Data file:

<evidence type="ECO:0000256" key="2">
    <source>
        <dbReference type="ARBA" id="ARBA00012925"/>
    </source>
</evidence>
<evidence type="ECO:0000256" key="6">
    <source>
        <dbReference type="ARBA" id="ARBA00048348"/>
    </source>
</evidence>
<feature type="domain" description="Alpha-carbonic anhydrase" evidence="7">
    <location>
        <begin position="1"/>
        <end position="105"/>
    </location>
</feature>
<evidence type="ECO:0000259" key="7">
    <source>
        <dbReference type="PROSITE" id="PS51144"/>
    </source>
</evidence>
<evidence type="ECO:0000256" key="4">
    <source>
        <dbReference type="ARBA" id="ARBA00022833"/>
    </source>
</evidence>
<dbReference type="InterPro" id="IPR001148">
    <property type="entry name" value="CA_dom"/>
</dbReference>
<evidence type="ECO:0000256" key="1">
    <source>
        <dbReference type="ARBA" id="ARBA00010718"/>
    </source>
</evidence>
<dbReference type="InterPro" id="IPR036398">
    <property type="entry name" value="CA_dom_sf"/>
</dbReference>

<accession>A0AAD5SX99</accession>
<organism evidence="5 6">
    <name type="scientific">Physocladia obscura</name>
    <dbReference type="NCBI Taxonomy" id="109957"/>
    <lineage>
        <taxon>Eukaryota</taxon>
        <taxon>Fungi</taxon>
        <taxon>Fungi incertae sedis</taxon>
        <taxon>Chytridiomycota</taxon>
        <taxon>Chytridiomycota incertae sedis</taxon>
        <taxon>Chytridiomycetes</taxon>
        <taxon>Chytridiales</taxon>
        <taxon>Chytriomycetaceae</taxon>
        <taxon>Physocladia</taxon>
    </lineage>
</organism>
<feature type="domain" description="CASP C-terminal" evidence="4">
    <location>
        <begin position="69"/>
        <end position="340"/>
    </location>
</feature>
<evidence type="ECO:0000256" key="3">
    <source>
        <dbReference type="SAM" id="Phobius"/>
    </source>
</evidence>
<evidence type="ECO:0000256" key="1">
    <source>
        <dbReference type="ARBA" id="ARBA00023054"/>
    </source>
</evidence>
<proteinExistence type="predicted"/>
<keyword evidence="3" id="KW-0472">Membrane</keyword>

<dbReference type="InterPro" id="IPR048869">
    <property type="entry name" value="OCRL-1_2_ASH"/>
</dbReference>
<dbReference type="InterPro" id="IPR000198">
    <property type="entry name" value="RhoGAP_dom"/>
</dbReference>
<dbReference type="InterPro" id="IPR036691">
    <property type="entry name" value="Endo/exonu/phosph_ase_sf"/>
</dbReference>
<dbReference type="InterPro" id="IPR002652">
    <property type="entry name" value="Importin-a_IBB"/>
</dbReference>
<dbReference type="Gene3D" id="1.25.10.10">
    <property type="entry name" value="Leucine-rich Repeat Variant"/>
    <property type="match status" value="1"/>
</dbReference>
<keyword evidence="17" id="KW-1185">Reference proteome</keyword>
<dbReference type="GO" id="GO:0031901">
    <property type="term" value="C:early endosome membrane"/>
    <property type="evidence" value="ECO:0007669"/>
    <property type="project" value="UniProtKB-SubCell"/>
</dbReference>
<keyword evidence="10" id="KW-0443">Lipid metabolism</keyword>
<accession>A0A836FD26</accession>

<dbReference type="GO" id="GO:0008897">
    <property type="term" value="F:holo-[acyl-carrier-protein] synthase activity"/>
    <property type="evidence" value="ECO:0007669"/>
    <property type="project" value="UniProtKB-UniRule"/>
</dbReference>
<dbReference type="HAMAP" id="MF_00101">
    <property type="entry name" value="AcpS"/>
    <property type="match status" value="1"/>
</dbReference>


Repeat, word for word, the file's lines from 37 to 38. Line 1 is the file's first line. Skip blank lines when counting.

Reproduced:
</dbReference>

<accession>A0AAD5SX99</accession>